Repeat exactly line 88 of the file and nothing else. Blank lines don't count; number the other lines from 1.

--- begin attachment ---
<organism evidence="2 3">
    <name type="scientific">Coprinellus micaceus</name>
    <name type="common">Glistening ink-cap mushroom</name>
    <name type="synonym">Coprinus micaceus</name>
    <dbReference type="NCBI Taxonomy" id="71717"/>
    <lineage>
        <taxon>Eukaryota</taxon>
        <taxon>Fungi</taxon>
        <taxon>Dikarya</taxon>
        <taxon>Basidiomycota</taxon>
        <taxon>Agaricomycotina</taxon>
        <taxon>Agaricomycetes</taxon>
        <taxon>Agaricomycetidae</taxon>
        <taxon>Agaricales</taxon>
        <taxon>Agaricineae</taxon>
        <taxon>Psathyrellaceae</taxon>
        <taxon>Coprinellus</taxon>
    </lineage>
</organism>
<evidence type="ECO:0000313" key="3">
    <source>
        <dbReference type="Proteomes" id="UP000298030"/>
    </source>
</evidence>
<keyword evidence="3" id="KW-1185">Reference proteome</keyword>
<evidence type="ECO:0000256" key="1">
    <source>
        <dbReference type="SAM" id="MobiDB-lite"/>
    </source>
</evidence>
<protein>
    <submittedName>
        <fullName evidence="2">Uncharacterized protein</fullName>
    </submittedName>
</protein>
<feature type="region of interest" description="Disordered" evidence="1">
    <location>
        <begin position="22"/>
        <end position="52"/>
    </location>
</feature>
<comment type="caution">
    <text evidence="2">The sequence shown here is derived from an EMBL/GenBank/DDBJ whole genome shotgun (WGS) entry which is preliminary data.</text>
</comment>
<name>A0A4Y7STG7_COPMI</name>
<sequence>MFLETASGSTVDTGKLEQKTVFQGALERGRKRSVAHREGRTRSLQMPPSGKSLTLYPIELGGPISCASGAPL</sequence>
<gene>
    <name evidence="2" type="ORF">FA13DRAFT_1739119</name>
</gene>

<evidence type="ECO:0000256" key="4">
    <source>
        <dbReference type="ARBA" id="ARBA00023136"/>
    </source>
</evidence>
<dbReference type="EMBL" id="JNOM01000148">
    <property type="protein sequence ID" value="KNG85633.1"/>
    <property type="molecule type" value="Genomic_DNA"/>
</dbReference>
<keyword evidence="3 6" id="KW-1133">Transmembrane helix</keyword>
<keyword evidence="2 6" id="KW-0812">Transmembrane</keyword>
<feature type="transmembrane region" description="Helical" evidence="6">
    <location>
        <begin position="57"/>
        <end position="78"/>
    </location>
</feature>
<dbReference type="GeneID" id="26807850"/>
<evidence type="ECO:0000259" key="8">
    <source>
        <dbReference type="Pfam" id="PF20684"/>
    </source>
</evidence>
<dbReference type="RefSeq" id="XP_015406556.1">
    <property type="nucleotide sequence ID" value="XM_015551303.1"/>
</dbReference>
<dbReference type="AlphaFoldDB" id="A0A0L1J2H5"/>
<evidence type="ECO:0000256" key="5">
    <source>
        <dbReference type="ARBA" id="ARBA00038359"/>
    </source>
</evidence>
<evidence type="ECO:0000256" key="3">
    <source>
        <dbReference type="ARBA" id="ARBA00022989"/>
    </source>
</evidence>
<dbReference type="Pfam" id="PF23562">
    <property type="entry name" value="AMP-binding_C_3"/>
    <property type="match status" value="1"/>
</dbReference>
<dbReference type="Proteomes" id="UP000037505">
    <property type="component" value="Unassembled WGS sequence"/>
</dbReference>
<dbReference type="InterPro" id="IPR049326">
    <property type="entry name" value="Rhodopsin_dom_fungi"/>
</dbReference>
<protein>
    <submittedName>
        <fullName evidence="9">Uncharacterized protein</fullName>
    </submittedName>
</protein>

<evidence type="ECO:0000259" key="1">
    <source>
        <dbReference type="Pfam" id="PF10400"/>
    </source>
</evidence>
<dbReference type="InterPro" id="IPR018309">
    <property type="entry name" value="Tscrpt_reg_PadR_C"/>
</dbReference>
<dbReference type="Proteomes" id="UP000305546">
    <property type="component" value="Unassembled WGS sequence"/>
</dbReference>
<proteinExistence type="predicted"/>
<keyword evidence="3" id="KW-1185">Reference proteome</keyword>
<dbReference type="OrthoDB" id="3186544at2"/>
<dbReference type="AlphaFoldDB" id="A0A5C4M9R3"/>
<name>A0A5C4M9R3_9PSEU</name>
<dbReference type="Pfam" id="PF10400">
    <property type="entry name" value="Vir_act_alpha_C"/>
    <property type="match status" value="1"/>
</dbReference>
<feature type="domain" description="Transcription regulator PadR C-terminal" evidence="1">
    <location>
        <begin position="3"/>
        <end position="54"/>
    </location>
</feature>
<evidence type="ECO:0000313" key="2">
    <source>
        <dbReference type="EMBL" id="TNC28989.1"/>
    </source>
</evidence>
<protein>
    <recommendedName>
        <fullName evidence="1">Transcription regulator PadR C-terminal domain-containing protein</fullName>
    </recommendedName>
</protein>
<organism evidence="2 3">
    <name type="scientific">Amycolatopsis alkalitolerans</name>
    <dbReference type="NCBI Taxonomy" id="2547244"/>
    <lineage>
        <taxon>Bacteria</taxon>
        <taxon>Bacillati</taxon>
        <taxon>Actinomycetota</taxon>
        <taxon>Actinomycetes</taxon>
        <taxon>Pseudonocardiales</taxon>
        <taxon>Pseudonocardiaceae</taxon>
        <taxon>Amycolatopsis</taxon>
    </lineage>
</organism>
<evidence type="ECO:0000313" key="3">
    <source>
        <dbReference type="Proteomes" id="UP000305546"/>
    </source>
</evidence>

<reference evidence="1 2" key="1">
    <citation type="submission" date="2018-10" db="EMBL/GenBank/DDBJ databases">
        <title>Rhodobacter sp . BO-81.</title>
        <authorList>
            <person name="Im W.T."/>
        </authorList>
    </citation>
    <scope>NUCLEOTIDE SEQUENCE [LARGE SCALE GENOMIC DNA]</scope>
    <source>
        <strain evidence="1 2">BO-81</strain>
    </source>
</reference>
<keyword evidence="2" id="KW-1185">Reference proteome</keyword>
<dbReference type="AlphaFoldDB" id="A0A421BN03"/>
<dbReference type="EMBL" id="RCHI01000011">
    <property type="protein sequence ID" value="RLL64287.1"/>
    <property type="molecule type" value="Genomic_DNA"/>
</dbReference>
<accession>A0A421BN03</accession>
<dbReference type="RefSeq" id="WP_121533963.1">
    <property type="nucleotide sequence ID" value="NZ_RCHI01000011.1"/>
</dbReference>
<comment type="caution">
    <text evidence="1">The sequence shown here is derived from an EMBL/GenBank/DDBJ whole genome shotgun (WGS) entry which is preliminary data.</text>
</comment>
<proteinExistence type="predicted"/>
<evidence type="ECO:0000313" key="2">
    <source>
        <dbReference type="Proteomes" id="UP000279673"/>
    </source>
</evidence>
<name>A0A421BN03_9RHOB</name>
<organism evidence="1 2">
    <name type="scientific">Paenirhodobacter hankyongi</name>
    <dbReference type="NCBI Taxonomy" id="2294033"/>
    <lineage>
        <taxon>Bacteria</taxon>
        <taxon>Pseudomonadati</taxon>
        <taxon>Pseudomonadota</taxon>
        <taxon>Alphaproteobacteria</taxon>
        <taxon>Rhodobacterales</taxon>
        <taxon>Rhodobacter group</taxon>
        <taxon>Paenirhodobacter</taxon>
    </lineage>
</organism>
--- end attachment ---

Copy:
    <property type="entry name" value="AMP-binding_C_3"/>